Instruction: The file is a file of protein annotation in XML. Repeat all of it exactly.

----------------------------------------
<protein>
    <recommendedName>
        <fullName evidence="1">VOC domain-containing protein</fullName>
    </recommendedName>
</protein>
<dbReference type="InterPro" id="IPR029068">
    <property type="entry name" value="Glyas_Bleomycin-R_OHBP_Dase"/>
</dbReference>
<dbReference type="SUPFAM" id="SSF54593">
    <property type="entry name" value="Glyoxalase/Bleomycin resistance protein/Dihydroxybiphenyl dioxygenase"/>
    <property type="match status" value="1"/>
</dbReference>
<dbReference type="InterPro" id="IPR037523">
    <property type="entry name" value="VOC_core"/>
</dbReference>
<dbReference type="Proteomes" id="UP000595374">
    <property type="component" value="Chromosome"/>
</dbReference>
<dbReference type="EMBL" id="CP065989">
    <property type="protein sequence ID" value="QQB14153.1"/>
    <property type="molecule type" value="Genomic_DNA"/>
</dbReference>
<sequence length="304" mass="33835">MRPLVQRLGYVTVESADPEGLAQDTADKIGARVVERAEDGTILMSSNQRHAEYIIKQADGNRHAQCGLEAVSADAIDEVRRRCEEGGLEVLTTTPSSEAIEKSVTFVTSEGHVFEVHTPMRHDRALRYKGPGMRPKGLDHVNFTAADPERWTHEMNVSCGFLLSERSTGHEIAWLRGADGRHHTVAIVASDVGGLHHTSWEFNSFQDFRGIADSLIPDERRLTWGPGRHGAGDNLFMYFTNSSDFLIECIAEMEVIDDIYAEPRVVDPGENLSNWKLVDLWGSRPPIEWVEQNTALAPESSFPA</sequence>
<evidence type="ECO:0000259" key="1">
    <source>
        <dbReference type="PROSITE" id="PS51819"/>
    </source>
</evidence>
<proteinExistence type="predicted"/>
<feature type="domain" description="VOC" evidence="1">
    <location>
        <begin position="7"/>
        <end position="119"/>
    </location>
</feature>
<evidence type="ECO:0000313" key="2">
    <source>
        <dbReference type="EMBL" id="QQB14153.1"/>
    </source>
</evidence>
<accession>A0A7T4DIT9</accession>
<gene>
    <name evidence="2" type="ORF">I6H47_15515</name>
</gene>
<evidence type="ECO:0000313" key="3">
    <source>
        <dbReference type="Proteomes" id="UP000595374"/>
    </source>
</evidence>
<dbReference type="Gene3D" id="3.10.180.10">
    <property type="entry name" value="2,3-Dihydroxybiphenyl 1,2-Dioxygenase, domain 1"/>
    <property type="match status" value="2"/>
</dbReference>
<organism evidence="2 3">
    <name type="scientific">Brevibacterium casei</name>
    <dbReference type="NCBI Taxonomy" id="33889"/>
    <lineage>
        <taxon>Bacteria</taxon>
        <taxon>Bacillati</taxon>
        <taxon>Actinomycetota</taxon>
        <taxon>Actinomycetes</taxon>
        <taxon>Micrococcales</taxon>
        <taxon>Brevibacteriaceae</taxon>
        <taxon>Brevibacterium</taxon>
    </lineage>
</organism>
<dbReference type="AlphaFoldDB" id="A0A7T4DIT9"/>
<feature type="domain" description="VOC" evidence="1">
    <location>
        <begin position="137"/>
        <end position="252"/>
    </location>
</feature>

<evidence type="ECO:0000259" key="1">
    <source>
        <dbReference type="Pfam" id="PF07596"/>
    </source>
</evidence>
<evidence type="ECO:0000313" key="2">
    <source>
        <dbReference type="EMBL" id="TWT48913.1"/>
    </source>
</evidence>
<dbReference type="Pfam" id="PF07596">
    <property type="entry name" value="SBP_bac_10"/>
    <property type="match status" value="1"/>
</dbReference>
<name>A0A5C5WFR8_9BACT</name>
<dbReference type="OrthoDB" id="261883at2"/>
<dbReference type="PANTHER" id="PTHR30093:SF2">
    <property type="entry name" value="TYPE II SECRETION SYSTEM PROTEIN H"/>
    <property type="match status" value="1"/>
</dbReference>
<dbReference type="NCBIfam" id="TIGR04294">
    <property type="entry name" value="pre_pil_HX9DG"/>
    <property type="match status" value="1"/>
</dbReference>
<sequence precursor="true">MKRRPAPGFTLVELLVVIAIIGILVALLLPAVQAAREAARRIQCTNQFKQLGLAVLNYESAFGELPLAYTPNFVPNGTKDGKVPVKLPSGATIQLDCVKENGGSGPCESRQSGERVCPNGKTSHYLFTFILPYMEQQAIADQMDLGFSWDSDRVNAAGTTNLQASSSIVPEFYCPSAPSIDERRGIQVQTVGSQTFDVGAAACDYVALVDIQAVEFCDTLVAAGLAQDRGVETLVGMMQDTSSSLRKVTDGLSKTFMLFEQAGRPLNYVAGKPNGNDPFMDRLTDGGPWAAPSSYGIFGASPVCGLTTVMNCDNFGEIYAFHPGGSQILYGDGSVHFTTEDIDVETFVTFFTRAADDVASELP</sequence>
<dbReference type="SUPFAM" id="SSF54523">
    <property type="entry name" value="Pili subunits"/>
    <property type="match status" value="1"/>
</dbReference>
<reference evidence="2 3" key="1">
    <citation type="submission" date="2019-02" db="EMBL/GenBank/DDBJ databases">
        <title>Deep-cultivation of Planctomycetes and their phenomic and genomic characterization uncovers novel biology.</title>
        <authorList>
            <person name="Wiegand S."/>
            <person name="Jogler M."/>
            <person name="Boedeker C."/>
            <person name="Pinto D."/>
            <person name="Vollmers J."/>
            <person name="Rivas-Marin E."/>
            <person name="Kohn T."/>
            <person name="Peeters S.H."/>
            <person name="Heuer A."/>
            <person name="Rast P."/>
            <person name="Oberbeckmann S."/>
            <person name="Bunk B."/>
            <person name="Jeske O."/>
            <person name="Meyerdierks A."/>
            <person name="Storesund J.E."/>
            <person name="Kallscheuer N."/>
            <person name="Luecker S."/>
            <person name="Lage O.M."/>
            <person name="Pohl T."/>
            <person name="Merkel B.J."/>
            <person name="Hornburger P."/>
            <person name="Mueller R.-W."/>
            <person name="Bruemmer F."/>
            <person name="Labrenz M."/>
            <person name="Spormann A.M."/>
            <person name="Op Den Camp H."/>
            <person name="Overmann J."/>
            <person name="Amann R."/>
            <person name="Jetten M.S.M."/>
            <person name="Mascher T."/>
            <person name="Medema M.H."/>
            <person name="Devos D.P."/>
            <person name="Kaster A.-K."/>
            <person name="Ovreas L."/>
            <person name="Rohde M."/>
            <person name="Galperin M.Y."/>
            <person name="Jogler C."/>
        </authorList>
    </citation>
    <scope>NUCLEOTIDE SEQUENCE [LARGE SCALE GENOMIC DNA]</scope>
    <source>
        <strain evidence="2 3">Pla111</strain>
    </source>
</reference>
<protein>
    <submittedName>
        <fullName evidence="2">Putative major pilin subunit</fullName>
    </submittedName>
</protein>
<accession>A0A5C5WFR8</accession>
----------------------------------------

<protein>
    <recommendedName>
        <fullName evidence="1">VOC domain-containing protein</fullName>
    </recommendedName>
</protein>
<dbReference type="InterPro" id="IPR029068">
    <property type="entry name" value="Glyas_Bleomycin-R_OHBP_Dase"/>
</dbReference>
<dbReference type="SUPFAM" id="SSF54593">
    <property type="entry name" value="Glyoxalase/Bleomycin resistance protein/Dihydroxybiphenyl dioxygenase"/>
    <property type="match status" value="1"/>
</dbReference>
<dbReference type="InterPro" id="IPR037523">
    <property type="entry name" value="VOC_core"/>
</dbReference>
<dbReference type="Proteomes" id="UP000595374">
    <property type="component" value="Chromosome"/>
</dbReference>
<dbReference type="EMBL" id="CP065989">
    <property type="protein sequence ID" value="QQB14153.1"/>
    <property type="molecule type" value="Genomic_DNA"/>
</dbReference>
<sequence length="304" mass="33835">MRPLVQRLGYVTVESADPEGLAQDTADKIGARVVERAEDGTILMSSNQRHAEYIIKQADGNRHAQCGLEAVSADAIDEVRRRCEEGGLEVLTTTPSSEAIEKSVTFVTSEGHVFEVHTPMRHDRALRYKGPGMRPKGLDHVNFTAADPERWTHEMNVSCGFLLSERSTGHEIAWLRGADGRHHTVAIVASDVGGLHHTSWEFNSFQDFRGIADSLIPDERRLTWGPGRHGAGDNLFMYFTNSSDFLIECIAEMEVIDDIYAEPRVVDPGENLSNWKLVDLWGSRPPIEWVEQNTALAPESSFPA</sequence>
<evidence type="ECO:0000259" key="1">
    <source>
        <dbReference type="PROSITE" id="PS51819"/>
    </source>
</evidence>
<proteinExistence type="predicted"/>
<feature type="domain" description="VOC" evidence="1">
    <location>
        <begin position="7"/>
        <end position="119"/>
    </location>
</feature>
<evidence type="ECO:0000313" key="2">
    <source>
        <dbReference type="EMBL" id="QQB14153.1"/>
    </source>
</evidence>
<accession>A0A7T4DIT9</accession>
<gene>
    <name evidence="2" type="ORF">I6H47_15515</name>
</gene>
<evidence type="ECO:0000313" key="3">
    <source>
        <dbReference type="Proteomes" id="UP000595374"/>
    </source>
</evidence>
<dbReference type="Gene3D" id="3.10.180.10">
    <property type="entry name" value="2,3-Dihydroxybiphenyl 1,2-Dioxygenase, domain 1"/>
    <property type="match status" value="2"/>
</dbReference>
<organism evidence="2 3">
    <name type="scientific">Brevibacterium casei</name>
    <dbReference type="NCBI Taxonomy" id="33889"/>
    <lineage>
        <taxon>Bacteria</taxon>
        <taxon>Bacillati</taxon>
        <taxon>Actinomycetota</taxon>
        <taxon>Actinomycetes</taxon>
        <taxon>Micrococcales</taxon>
        <taxon>Brevibacteriaceae</taxon>
        <taxon>Brevibacterium</taxon>
    </lineage>
</organism>
<dbReference type="AlphaFoldDB" id="A0A7T4DIT9"/>
<feature type="domain" description="VOC" evidence="1">
    <location>
        <begin position="137"/>
        <end position="252"/>
    </location>
</feature>

<evidence type="ECO:0000259" key="1">
    <source>
        <dbReference type="Pfam" id="PF07596"/>
    </source>
</evidence>
<evidence type="ECO:0000313" key="2">
    <source>
        <dbReference type="EMBL" id="TWT48913.1"/>
    </source>
</evidence>
<dbReference type="Pfam" id="PF07596">
    <property type="entry name" value="SBP_bac_10"/>
    <property type="match status" value="1"/>
</dbReference>
<name>A0A5C5WFR8_9BACT</name>
<dbReference type="OrthoDB" id="261883at2"/>
<dbReference type="PANTHER" id="PTHR30093:SF2">
    <property type="entry name" value="TYPE II SECRETION SYSTEM PROTEIN H"/>
    <property type="match status" value="1"/>
</dbReference>
<dbReference type="NCBIfam" id="TIGR04294">
    <property type="entry name" value="pre_pil_HX9DG"/>
    <property type="match status" value="1"/>
</dbReference>
<sequence precursor="true">MKRRPAPGFTLVELLVVIAIIGILVALLLPAVQAAREAARRIQCTNQFKQLGLAVLNYESAFGELPLAYTPNFVPNGTKDGKVPVKLPSGATIQLDCVKENGGSGPCESRQSGERVCPNGKTSHYLFTFILPYMEQQAIADQMDLGFSWDSDRVNAAGTTNLQASSSIVPEFYCPSAPSIDERRGIQVQTVGSQTFDVGAAACDYVALVDIQAVEFCDTLVAAGLAQDRGVETLVGMMQDTSSSLRKVTDGLSKTFMLFEQAGRPLNYVAGKPNGNDPFMDRLTDGGPWAAPSSYGIFGASPVCGLTTVMNCDNFGEIYAFHPGGSQILYGDGSVHFTTEDIDVETFVTFFTRAADDVASELP</sequence>
<dbReference type="SUPFAM" id="SSF54523">
    <property type="entry name" value="Pili subunits"/>
    <property type="match status" value="1"/>
</dbReference>
<reference evidence="2 3" key="1">
    <citation type="submission" date="2019-02" db="EMBL/GenBank/DDBJ databases">
        <title>Deep-cultivation of Planctomycetes and their phenomic and genomic characterization uncovers novel biology.</title>
        <authorList>
            <person name="Wiegand S."/>
            <person name="Jogler M."/>
            <person name="Boedeker C."/>
            <person name="Pinto D."/>
            <person name="Vollmers J."/>
            <person name="Rivas-Marin E."/>
            <person name="Kohn T."/>
            <person name="Peeters S.H."/>
            <person name="Heuer A."/>
            <person name="Rast P."/>
            <person name="Oberbeckmann S."/>
            <person name="Bunk B."/>
            <person name="Jeske O."/>
            <person name="Meyerdierks A."/>
            <person name="Storesund J.E."/>
            <person name="Kallscheuer N."/>
            <person name="Luecker S."/>
            <person name="Lage O.M."/>
            <person name="Pohl T."/>
            <person name="Merkel B.J."/>
            <person name="Hornburger P."/>
            <person name="Mueller R.-W."/>
            <person name="Bruemmer F."/>
            <person name="Labrenz M."/>
            <person name="Spormann A.M."/>
            <person name="Op Den Camp H."/>
            <person name="Overmann J."/>
            <person name="Amann R."/>
            <person name="Jetten M.S.M."/>
            <person name="Mascher T."/>
            <person name="Medema M.H."/>
            <person name="Devos D.P."/>
            <person name="Kaster A.-K."/>
            <person name="Ovreas L."/>
            <person name="Rohde M."/>
            <person name="Galperin M.Y."/>
            <person name="Jogler C."/>
        </authorList>
    </citation>
    <scope>NUCLEOTIDE SEQUENCE [LARGE SCALE GENOMIC DNA]</scope>
    <source>
        <strain evidence="2 3">Pla111</strain>
    </source>
</reference>
<protein>
    <submittedName>
        <fullName evidence="2">Putative major pilin subunit</fullName>
    </submittedName>
</protein>
<accession>A0A5C5WFR8</accession>